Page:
1:45 Est Opportunities on Campus: The Power of Leaders and Administrators
Michael Poliakoff, Michael Roth, Peter Uvin, Mark G. Yudof, Deb Mashek
Administrators play a key role in cultivating campus and classroom culture. In this panel, we highlight the efforts and insights of administrators who have taken a lead in shaping policy and practice in support of greater viewpoint diversity and open inquiry within their local contexts.
2:45 Est Opportunities In the Classroom: What Professors Can Do to Make A Difference
Robert P. George, Allison Stanger, Jonathan Zimmerman, Kmele Foster
As the locus of academic learning, the classroom is the most critical space in which varied viewpoints must be welcomed and engaged. All students must feel included. Yet with the rise of “call out culture,” students now often report that they are “walking on eggshells” and afraid to contribute their ideas to discussion or even to ask questions. What can individual professors do to help students develop fluency with a range of ideas and be able to synthesize those ideas in service of critical questions and pressing problems? This panel highlights the classroom practices of professors who have found ways to navigate the current climate and foster dynamic classroom discussions.
3:45 Est Opportunities Beyond Campus: Politics, Policy, and Philanthropy
Wendy Kaminer, Suzanne Nossel, Robert L. Shibley, Scott Jaschik
The academy is a historically admired institution embedded within a broader social, political, cultural, and economic context. This context is changing rapidly as America’s culture wars intensify and various players strive to change, regulate, save, or harm universities. The speakers in this session will consider the pressures coming from legislatures, courts, political activists, journalists, and philanthropists. How might we shape, work with, or resist such forces to reach the day when vibrant universities inspire broad public support and admiration?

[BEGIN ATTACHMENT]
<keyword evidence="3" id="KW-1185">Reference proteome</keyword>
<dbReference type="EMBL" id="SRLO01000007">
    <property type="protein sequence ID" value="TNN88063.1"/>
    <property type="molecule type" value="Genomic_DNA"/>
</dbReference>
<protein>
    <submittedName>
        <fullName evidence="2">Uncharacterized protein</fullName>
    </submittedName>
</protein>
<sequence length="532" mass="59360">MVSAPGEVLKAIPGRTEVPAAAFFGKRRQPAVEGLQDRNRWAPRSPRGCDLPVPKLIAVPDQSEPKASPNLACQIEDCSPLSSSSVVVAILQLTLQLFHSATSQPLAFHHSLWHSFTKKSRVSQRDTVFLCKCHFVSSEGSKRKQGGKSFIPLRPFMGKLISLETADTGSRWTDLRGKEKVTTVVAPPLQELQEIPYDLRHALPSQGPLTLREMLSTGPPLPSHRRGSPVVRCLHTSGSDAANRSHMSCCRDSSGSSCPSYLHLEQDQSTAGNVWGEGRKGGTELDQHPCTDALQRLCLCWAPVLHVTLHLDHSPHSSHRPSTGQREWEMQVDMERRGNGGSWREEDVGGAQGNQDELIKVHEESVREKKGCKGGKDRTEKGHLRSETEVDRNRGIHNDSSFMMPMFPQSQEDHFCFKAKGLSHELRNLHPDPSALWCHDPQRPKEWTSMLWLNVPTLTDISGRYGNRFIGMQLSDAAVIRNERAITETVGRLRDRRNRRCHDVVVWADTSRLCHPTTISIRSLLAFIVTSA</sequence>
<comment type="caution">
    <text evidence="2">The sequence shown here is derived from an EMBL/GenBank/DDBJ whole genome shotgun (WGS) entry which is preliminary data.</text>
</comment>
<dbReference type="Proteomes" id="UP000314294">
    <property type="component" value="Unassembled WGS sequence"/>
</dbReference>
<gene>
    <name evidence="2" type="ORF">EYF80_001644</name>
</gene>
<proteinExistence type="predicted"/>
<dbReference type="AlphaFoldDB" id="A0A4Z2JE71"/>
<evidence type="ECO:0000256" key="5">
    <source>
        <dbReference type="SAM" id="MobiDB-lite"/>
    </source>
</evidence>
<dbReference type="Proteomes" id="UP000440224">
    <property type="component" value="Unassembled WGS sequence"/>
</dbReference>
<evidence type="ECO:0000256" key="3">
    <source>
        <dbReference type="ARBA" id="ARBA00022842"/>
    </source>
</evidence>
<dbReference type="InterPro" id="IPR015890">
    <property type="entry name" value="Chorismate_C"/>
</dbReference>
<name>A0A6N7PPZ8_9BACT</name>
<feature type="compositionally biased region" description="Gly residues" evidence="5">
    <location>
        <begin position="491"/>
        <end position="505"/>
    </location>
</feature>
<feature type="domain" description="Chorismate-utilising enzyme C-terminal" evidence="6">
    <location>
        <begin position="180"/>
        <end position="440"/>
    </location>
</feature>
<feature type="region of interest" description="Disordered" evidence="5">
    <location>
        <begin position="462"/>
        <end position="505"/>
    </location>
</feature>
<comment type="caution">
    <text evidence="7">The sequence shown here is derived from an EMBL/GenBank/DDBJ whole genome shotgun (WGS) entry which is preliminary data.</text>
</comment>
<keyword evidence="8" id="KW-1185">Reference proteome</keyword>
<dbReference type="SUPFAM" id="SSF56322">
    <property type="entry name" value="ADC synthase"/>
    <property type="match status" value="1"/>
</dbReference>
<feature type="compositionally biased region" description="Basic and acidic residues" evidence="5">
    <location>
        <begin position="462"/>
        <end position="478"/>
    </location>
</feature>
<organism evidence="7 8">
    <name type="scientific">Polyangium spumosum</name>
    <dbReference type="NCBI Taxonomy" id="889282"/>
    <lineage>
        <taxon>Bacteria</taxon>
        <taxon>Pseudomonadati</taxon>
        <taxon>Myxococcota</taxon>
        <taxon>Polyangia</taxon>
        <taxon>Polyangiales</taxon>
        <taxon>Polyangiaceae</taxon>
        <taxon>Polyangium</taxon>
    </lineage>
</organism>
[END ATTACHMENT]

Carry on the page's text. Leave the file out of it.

4:30 Est Opportunities in Early Development: Educating Tomorrow’s College Students
George Khalaf, Peter Gray, Lenore Skenazy, Tamara Mann Tweel
Tomorrow’s college students are today’s children and adolescents. Their levels of anxiety, depression, self-injury, and suicide are much higher today than they were just eight years ago. What is going on, and how can parents and educators reverse this awful trend? How can universities work with high schools to better prepare students to thrive in college and grow from exposure to diverse viewpoints and ideas? The panelists offer concrete recommendations for parents and teachers, as well as for college administrators who want to understand, help, and teach iGen, the generation after the Millennials.
5:15 Est Closing Discussion: Towards a More Heterodox Academy
Jonathan Haidt, Deb Mashek
Heterodox Academy seeks to improve the quality of research and teaching in universities by increasing viewpoint diversity, mutual understanding, and constructive disagreement. This session highlights the organization’s key efforts to date and previews its next steps toward nurturing a more vibrant academy.